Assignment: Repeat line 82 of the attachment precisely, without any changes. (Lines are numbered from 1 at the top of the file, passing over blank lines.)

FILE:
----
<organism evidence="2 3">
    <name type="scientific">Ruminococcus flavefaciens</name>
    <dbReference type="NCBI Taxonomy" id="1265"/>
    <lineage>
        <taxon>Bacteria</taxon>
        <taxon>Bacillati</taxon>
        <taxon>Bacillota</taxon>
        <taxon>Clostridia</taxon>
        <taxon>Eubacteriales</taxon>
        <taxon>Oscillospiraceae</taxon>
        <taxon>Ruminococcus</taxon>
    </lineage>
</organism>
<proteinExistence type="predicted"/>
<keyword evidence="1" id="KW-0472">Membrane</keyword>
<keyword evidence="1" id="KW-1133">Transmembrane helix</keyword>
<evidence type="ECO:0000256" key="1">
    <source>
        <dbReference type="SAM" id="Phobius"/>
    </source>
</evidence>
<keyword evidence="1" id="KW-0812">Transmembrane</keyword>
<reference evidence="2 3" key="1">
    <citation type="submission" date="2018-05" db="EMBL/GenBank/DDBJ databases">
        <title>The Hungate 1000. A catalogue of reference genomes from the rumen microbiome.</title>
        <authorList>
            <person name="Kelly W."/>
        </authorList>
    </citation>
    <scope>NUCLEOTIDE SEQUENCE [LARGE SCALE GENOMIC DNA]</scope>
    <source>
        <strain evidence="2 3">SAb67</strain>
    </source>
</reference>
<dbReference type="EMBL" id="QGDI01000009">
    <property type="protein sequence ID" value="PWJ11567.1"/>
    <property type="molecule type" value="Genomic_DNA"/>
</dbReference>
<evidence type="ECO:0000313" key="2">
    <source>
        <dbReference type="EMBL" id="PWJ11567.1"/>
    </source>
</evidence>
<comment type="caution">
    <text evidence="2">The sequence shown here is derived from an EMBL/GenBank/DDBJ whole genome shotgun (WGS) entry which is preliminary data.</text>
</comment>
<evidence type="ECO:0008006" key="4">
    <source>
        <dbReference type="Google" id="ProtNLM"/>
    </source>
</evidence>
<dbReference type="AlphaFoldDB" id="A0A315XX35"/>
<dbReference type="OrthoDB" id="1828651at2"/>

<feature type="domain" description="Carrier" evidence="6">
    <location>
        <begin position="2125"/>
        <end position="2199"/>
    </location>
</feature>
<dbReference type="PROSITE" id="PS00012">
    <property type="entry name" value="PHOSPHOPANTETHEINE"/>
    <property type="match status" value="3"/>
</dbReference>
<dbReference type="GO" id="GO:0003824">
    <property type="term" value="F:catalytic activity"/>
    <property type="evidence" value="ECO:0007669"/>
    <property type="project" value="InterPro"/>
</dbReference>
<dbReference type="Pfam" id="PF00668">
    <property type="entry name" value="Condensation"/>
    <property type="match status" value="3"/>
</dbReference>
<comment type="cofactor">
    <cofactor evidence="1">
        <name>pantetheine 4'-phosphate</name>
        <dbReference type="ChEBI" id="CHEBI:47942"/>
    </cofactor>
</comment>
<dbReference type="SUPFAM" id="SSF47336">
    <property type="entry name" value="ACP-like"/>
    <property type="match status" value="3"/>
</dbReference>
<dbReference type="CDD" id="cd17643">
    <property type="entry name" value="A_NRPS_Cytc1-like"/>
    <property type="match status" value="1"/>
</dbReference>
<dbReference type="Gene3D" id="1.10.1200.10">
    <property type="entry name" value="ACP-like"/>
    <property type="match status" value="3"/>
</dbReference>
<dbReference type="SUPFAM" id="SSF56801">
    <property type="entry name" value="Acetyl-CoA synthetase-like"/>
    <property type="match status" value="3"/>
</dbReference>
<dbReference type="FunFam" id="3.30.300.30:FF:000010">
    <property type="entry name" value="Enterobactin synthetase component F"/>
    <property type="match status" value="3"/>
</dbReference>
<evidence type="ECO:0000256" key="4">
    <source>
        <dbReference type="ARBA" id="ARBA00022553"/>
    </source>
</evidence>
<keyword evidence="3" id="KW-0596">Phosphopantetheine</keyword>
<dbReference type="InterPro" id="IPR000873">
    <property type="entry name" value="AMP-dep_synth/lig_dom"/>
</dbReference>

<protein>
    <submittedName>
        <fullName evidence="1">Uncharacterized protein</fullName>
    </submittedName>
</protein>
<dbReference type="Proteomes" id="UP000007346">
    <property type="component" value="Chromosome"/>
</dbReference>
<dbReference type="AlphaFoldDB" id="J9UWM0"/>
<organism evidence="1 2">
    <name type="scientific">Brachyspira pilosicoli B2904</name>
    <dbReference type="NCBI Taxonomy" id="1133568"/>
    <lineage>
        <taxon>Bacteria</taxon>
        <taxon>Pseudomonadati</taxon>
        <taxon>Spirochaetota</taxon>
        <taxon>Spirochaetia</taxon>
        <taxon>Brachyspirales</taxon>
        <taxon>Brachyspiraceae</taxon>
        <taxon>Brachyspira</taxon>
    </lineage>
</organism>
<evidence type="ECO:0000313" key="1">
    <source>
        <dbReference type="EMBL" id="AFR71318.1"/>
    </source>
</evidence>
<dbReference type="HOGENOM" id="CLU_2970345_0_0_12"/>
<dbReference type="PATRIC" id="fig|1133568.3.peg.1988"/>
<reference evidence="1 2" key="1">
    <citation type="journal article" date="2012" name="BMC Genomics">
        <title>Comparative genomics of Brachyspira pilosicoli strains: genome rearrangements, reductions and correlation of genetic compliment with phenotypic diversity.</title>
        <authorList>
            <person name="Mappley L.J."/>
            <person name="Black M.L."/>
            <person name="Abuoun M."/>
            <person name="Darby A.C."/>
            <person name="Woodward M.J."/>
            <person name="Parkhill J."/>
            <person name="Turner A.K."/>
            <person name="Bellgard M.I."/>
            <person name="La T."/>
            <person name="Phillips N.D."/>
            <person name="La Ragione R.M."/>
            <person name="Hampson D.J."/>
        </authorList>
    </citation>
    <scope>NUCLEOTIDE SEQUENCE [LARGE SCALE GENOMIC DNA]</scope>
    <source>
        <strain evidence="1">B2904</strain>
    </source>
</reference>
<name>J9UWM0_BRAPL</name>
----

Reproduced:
</dbReference>